Gold price at new daily highs as U.S. annual core PCE beats expectations in August
(Kitco News) Gold was trading near its new daily highs as the U.S. annual core PCE price index rose above expectations, advancing 1.6% in August.
On a monthly basis, the core PCE price index was up 0.3% in August, in line with market forecasts, the U.S. Department of Commerce said on Thursday.
The core inflation strips out volatile food and energy prices and is the U.S. central bank’s preferred inflation measure.
Gold held its morning gains and was trading near its new daily highs after the data was released. December Comex gold futures were last at $1,911.70, up 0.85% on the day.
The report also showed that personal consumption was up 1% in August, slightly beating market expectations of a 0.8% increase. July’s data was downwardly revised to 1.5%.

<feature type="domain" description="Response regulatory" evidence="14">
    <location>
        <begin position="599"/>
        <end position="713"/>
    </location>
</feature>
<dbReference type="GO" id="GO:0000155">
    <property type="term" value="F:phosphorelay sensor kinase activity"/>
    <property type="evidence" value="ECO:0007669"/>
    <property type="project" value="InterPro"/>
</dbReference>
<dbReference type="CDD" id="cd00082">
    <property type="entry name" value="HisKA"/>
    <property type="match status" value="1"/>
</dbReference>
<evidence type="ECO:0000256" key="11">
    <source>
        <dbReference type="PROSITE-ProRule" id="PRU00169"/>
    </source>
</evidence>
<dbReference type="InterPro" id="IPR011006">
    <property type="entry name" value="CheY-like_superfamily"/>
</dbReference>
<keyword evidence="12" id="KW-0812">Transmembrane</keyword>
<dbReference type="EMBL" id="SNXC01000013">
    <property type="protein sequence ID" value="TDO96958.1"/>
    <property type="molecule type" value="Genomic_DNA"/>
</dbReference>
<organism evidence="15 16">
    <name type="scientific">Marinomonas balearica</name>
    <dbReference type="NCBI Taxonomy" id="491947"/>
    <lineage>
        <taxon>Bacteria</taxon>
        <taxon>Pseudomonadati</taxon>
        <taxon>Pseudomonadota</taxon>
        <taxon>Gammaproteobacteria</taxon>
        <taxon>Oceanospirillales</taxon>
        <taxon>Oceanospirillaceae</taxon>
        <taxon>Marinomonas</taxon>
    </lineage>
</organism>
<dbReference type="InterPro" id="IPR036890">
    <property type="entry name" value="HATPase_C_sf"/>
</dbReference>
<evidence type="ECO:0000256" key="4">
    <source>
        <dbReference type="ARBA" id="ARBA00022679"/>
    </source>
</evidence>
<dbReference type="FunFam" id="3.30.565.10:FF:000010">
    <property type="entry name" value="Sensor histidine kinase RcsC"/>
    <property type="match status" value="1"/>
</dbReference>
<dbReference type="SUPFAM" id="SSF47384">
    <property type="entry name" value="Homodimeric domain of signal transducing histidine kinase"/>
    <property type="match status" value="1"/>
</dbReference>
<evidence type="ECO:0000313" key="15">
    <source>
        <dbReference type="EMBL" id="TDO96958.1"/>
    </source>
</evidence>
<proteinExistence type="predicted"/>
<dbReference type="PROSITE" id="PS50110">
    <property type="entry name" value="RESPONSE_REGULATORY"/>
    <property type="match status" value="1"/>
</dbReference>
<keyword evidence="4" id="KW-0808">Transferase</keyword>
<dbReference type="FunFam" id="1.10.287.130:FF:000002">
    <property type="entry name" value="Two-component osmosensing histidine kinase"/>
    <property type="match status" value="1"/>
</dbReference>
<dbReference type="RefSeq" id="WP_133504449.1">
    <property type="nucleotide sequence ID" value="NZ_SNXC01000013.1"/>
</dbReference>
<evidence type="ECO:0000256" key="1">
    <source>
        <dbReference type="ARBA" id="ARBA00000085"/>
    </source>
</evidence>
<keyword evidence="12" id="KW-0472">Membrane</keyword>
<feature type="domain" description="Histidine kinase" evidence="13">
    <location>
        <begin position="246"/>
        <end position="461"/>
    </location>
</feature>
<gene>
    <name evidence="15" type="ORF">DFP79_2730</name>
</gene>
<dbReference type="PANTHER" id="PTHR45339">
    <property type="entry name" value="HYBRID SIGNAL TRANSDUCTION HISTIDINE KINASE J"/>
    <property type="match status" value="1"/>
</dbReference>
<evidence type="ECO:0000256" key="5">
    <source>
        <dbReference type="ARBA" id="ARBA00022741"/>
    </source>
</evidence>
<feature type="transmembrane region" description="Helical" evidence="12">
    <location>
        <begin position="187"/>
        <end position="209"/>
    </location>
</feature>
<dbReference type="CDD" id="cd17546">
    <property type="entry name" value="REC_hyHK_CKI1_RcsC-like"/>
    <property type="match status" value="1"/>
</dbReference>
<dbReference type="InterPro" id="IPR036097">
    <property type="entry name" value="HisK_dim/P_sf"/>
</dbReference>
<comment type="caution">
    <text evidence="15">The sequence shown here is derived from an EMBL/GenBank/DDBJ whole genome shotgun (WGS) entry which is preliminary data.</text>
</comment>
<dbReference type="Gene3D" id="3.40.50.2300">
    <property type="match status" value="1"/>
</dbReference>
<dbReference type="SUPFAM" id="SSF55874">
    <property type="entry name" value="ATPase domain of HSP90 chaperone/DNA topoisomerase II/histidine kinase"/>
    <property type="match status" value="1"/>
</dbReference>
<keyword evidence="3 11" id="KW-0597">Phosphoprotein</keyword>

In contrast, personal income declined 2.7% in August, following an advance of an upwardly revised 0.5% in July. Economists were expecting to see a drop of 2.4% in August.
“The decrease in personal income in August was more than accounted for by a decrease in unemployment insurance benefits, based primarily on unemployment claims data from the Department of Labor’s Employment and Training Administration,” the report said.
August’s data suggests that economic recovery “is on a slower trajectory,” said CIBC Capital Markets economist Katherine Judge.
“The 2.7% drop in incomes reflected the end of widescale federal government top-ups to unemployment benefits which worked to offset gains in compensation. Consumption growth slowed to a 1.0% pace, which followed a four tick downward revision to the prior month (now 1.5%), as spending on services continued to recover, masking a drop in spending on goods that had already fully recovered to pre-pandemic levels,” Judge said on Thursday. “The greatest barrier to the recovery in consumer spending remains fiscal support, which will be even more crucial ahead given that labor market gains are expected to cool from here and unemployment will remain elevated into 2021.”